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Re: Cute but stupid



>> There are people today who still say "my 2-year old can paint better than
>> that," and who just don't get it -- they think "modern art" is not based on
>> skill. I don't pity those individuals-- I just don't have time for them.
>
>I must confess that I have never cared for modern art.  Maybe it's because
>I don't understand it.  Perhaps someone can explain to me how paint
>spattered on a canvas at random or a larged stripe painted on a white
>background constitutes art.
I wonder what artists  you are talking about?  The color field painters of
the 60's? The Absract Expressionist's of the 40's and 50's?  That is really
old news.  Do you ever go to exhibitions? It sounds like you and others who
have made similar comments have a very limited idea of what is  being done
or the rich and varied works of the past 100 years.  It would be like
someone judging all modern music by a concert of 1950's John Cage or
ceramics by the local craft showing or craft by what you find at the local
"Hobby Lobby".  Real art does not come from long ago and far away.  There
is wonderful and fully contemporary realism  being created in all mediums
by artists like Wayne Thiebauld, Graham, Peter Milton, Rakestraw Downs as
well as  playful but sobering comments on life by artists like Red Grooms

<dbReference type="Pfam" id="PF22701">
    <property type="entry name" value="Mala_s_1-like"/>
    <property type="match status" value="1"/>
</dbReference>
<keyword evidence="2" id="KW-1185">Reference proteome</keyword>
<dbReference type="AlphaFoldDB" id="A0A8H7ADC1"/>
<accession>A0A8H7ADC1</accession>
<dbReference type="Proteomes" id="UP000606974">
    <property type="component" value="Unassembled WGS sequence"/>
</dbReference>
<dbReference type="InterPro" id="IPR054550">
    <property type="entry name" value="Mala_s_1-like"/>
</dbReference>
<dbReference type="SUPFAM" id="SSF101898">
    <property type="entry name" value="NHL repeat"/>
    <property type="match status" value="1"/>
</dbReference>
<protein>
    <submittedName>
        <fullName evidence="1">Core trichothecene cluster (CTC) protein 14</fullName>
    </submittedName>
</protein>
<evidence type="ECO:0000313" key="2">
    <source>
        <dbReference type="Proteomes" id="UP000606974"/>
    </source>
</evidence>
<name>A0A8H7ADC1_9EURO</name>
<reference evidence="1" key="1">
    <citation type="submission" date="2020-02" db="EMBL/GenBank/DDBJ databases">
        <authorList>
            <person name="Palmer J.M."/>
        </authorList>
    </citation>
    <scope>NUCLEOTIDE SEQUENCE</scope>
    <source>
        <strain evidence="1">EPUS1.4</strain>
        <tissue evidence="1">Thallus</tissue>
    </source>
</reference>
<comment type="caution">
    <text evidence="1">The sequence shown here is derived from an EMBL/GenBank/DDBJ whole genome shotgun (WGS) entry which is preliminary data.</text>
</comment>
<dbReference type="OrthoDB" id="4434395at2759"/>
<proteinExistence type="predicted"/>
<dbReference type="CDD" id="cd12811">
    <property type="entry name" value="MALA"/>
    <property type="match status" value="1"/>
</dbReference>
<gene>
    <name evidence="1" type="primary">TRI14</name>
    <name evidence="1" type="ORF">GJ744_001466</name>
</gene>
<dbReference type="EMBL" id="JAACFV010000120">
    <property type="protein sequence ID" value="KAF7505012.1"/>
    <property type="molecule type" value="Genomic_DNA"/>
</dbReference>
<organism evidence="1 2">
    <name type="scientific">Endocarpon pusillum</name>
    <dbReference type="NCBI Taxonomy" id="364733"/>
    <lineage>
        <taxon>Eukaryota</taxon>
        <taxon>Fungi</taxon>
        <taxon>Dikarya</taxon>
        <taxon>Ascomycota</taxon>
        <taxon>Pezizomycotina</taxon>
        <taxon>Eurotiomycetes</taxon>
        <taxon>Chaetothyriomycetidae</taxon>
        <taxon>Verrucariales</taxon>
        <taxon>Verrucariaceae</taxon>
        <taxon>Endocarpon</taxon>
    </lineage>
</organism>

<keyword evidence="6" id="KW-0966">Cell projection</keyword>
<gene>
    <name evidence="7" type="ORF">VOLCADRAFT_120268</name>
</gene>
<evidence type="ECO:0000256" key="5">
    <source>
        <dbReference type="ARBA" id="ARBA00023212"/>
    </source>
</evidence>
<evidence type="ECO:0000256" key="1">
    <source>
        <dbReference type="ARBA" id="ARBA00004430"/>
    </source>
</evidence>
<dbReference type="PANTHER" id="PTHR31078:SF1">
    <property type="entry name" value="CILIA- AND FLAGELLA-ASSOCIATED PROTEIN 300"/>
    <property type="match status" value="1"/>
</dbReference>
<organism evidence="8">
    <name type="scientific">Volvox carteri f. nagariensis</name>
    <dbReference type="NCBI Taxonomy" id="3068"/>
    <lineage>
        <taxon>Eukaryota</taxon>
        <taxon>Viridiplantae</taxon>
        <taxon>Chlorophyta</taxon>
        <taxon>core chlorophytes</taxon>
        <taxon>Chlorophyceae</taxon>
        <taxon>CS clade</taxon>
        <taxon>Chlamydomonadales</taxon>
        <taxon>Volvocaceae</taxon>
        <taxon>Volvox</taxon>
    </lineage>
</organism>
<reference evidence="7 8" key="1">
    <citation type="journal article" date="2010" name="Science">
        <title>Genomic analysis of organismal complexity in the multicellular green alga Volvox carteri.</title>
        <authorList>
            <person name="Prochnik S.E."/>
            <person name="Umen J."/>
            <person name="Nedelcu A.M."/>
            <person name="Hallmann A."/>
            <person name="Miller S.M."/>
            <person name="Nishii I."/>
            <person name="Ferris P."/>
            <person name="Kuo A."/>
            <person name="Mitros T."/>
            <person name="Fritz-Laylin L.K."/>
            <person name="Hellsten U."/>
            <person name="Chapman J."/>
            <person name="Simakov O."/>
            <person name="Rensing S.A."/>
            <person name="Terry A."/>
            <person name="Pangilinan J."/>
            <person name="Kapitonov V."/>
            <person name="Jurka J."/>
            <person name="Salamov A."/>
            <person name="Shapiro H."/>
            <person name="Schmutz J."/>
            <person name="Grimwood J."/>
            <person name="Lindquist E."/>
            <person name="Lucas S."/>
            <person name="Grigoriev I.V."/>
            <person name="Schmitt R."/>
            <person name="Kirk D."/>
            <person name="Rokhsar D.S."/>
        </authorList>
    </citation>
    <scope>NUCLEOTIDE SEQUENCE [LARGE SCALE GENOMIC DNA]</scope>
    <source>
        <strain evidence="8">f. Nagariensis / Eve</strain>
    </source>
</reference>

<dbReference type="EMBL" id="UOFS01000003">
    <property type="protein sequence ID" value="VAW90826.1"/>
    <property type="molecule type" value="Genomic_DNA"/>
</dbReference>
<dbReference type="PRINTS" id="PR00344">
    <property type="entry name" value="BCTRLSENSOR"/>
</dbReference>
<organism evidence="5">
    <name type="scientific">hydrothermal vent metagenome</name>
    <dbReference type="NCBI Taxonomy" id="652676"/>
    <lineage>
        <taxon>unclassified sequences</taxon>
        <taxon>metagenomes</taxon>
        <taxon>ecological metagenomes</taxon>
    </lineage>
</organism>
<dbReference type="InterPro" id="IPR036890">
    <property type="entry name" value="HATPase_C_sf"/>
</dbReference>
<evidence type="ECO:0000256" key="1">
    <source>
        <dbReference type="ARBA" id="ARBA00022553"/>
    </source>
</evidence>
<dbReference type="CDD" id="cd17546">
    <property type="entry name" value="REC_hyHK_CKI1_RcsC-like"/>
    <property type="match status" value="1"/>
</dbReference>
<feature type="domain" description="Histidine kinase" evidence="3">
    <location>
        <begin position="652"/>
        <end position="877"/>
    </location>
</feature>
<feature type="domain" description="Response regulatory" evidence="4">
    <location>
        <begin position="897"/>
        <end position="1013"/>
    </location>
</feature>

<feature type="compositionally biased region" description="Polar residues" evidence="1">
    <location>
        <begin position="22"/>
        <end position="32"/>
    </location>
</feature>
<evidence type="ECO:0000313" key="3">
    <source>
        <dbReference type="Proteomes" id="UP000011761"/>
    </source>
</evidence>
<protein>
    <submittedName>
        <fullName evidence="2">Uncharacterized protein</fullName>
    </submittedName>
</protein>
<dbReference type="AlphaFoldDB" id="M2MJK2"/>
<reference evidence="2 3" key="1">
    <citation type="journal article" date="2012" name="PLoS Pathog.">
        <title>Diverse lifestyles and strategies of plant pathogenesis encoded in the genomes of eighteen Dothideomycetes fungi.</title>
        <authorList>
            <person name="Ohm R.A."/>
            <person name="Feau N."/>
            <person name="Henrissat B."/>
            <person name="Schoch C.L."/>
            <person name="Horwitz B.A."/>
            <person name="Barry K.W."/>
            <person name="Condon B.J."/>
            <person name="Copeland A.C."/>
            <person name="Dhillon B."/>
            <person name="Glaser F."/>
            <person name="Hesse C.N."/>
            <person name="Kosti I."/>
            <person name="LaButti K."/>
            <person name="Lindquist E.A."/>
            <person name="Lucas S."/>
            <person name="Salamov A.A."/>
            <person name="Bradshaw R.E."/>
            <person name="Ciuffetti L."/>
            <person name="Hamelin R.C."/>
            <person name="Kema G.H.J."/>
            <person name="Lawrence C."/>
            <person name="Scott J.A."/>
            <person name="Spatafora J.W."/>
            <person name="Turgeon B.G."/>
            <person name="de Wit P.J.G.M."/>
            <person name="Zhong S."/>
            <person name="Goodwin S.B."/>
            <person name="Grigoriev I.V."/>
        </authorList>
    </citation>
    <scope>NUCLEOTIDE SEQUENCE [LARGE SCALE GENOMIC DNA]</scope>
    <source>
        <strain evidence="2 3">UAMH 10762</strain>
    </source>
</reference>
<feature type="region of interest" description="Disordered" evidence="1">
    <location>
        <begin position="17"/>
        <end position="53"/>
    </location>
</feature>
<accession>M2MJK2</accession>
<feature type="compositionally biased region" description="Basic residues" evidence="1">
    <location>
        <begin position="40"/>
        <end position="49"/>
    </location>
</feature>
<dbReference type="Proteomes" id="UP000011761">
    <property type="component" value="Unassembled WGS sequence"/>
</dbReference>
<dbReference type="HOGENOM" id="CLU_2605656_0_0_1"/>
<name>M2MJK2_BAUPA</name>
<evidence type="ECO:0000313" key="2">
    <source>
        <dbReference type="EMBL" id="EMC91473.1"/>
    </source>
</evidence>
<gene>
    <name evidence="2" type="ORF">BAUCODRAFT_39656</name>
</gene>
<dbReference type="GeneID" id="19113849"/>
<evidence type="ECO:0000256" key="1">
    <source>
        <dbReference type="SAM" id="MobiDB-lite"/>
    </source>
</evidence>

and Claus Oldenberg and expressive works and thought provoking conceptual
works that are breaking the boundries and all this taking place today and
all over the U.S. and most of the world.
        There is  work  being done in dance, music, poetry, architecture,
in fact all of the arts,  that is second to none.  The problem is that
culture that is driven by the market is de facto popular. and that is as
true of painting or books as it is for music or movies.   I would define
contemporary art as that creative work that seeks its place as child and
inheritor of the past.    We are close to a hundred years away from
Duchamp's, Matisse's, and Picasso's early work.  That is part of our
history, as are the world wars, Korea, and Vietnam and the changes in
thought they spawned.    For example Leonard Baskin can't be Thomas Bewick.
He can inherit Bewick through Morris and Art Noveau and German
Expressionism, but he is only an artist to the extent that he makes
relevant life as we know it today.
        I overheard  a faculty member from the local university's school of
music say" I don't understand why anyone would want to make something that
was not pretty."  You might guess that "Kronos" or the modern Jazz Quartet
hasn't been on the performance calendar at that Univ., and that is a shame,
a crime really. Because it seems to me that it is the role of the
University  to provide models of excellence and works that challenge and
stretch conceptions, not fulfil them.  Yes, the classics should be
presented, but I am really tired of hearing Copeland on a daily basis and
the three "B's" on every classical performance.     What is on the
exhibition  and performance schedules is safe, dead, white, pablum.  Even
NPR is guilty. For example there is exciting, masterfully executed acoustic
music being created in every corner of the US but NPR's take on Acoustic
Music is bland new age synthesised or piano that meanders pleasently
forever.
        My point is that for the artist, this is a very challenging and
difficult time.   But then, freedom has always been a difficult
proposition.
Best wishes,
Charlie J.

Charles D. Jones
Artist/Printmaker/Teacher/Musician
Box 13001 SFA Station
Stephen F. Austin State University
Nacogdoches, TX 75962


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